High-growth stocks have dominated Wall Street for more than a decade -- and with good reason. Historically low lending rates and an accommodative monetary policy have paved the way for fast-paced companies to borrow at attractive rates.

But for some companies, sales growth is about to kick into high gear. When you're building a business from the ground up, going from practically nothing in sales to hundreds of millions or billions of dollars in revenue in just a couple of years can be a jaw-dropping experience.

The following four companies are expected to do just that. According to Wall Street's consensus estimates, these four stocks are forecast to increase sales by 25,750% to as much as 2,970,000% (that's nearly 3 million percent) over the next five years.

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Vaxart: 25,752% implied sales growth by 2025

A clinical-stage biotech stock angling for its first approved therapy is a perfect example of a business that could grow from a relatively small amount of non-recurring revenue to a considerably larger sum of recurring sales. Drug-developer Vaxart (VXRT -1.78%) is expected to increase its annual sales from the $4.05 million reported in 2020 to a consensus estimate of $1.047 billion by mid-decade. That's an increase of about 25,750%, if Wall Street's numbers prove accurate.

Vaxart's future is pinned to the success of its VAAST platform. "VAAST" stands for Vector-Adjuvant-Antigen Standardized Technology and encompasses the company's attempts to develop proprietary oral vaccines. Whereas standard vaccines administered in a shot can activate systemic immunity, oral-vaccine tablets would be designed to activate systemic and mucosal immunity in the intestines, lungs, nose, and mouth. In other words, this dual-action approach could carry better immunity against potentially deadly viruses.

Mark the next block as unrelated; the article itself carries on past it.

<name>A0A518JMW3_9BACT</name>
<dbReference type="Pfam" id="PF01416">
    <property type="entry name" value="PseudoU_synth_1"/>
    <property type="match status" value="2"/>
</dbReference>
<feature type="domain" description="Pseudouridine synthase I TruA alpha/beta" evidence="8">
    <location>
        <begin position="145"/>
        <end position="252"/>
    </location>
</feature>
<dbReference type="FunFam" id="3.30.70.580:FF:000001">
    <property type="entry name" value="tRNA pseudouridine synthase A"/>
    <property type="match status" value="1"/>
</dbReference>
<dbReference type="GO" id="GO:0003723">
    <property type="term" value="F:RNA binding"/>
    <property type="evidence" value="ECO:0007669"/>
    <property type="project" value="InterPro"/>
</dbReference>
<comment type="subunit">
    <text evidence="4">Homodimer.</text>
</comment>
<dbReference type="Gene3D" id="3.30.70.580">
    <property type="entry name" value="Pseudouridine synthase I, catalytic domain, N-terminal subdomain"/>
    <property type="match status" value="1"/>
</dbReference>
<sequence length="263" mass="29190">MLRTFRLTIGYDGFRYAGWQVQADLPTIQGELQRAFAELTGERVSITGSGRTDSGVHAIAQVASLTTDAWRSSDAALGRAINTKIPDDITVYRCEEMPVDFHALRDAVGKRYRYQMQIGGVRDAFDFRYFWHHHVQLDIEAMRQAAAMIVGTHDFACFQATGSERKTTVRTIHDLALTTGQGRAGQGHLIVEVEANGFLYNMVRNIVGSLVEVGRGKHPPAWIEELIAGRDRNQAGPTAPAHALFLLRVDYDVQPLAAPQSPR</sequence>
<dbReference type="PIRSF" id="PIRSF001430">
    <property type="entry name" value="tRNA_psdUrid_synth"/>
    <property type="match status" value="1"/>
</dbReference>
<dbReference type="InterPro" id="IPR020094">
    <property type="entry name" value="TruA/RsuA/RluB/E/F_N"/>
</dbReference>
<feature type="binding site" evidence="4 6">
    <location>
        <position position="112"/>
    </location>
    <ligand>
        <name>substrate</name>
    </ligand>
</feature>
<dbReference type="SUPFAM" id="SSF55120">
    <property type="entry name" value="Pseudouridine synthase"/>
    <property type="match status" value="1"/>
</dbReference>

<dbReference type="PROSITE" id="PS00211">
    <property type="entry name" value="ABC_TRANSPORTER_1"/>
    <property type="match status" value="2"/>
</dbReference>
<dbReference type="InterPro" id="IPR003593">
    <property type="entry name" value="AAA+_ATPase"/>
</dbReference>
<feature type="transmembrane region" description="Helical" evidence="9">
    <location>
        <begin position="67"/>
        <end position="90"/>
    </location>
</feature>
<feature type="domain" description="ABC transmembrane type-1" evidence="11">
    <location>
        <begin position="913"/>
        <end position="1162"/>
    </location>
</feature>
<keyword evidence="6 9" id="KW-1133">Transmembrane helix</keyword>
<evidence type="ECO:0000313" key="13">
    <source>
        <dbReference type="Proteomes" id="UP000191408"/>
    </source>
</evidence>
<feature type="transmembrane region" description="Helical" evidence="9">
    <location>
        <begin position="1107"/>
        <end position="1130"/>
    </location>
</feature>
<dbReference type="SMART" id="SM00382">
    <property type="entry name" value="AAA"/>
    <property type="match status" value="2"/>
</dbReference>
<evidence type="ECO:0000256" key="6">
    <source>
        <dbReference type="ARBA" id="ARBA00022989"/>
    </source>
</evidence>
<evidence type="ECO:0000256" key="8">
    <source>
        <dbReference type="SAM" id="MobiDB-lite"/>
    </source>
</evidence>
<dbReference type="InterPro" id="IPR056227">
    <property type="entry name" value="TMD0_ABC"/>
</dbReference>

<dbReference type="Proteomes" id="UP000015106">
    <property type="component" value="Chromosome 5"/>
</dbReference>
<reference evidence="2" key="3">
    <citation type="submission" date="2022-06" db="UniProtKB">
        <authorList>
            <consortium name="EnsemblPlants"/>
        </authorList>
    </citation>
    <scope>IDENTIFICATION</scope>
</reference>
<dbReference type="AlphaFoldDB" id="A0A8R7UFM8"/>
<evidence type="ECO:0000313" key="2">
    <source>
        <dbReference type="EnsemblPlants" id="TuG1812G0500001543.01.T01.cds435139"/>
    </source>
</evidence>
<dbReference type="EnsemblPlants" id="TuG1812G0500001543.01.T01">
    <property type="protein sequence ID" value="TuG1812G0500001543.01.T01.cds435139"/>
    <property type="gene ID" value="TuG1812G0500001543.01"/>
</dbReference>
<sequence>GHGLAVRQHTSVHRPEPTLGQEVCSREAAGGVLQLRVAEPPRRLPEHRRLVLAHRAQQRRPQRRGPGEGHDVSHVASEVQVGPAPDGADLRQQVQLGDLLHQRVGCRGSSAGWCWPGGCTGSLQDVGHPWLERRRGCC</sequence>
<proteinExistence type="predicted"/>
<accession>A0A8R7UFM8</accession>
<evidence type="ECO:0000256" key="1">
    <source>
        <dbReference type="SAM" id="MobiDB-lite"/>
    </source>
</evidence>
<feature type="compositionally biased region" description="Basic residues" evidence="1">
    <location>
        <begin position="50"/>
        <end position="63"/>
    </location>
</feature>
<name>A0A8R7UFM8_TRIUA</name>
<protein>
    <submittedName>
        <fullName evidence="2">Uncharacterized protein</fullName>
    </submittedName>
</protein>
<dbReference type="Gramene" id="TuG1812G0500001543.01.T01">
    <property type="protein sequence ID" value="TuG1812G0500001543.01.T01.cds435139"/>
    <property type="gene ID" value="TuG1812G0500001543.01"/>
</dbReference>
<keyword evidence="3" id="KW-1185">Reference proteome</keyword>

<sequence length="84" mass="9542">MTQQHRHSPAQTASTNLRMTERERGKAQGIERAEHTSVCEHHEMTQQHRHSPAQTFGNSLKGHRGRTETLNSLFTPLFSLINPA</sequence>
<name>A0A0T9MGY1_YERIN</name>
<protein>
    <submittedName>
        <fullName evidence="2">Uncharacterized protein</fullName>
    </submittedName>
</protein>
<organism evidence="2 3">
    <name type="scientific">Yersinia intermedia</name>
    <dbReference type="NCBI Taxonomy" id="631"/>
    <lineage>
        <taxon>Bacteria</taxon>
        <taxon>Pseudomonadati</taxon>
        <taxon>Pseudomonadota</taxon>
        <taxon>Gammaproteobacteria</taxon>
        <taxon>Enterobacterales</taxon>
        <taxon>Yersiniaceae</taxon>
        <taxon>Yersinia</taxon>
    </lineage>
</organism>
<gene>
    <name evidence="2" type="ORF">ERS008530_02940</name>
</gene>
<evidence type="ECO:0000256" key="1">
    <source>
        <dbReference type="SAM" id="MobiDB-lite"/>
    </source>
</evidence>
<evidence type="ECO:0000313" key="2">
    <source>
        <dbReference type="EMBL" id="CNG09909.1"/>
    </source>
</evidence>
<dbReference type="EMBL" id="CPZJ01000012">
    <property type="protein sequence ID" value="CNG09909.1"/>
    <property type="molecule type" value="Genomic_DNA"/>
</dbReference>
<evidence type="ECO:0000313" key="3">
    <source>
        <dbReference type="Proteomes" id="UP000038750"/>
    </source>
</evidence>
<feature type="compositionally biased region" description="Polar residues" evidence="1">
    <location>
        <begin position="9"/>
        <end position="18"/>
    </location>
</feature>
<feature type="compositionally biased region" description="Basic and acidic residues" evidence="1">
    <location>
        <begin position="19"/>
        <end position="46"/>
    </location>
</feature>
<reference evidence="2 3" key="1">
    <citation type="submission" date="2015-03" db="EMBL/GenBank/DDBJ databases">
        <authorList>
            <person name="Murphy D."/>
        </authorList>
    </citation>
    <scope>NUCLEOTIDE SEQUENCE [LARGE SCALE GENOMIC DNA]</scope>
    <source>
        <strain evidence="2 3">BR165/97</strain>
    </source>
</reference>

The oral vaccine that's arguably received the most attention for Vaxart is VXA-CoV2-1, an early-stage tablet designed to combat the coronavirus disease 2019 (COVID-19). In May, Vaxart announced that its phase 1 study of VXA-CoV2-1 led to clear immune response in participants, although high levels of neutralizing antibodies weren't present. Traditional shot-in-the-arm vaccines have led to high levels of neutralizing antibodies in clinical trials.

But Vaxart's work isn't close to being finished. In early August, it received the go-ahead from the U.S. Food and Drug Administration (FDA) to commence an oral-tablet study for a very specific protein to combat COVID-19. It could be some time before investors know if oral vaccines are a viable solution, but the convenience factor certainly makes this trial worth watching.

A lab researcher holding a DNA double helix between their hands.

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CRISPR Technologies: 191,416% implied sales growth by 2025

Did I mention that clinical-stage biotech stocks are a great source of jaw-dropping growth over the next decade? CRISPR Therapeutics (CRSP -5.64%), a company leaning on gene-editing technology to precisely alter genomic DNA and tackle hard-to-treat diseases, is expected to see sales climb from $719,000 in 2020 to a consensus of $1.377 billion by 2025. That's an improvement of more than 191,000% in five years.

Arguably the biggest positive for CRISPR is that it's working with Vertex Pharmaceuticals (VRTX -0.57%) in the development of CTX001 for the treatment of transfusion-dependent beta thalassemia (TDT) and sickle cell disease (SCD). Vertex has a storied history of developing novel therapies for hard-to-treat illnesses, such as cystic fibrosis.

It also doesn't hurt that Vertex's deep pockets are helping to lift CRISPR's bank account. Following a $900 million collaboration payment in the second quarter, CRISPR was sitting on nearly $2.6 billion in cash, cash equivalents, and marketable securities. That's plenty of capital to fund its ongoing clinical studies.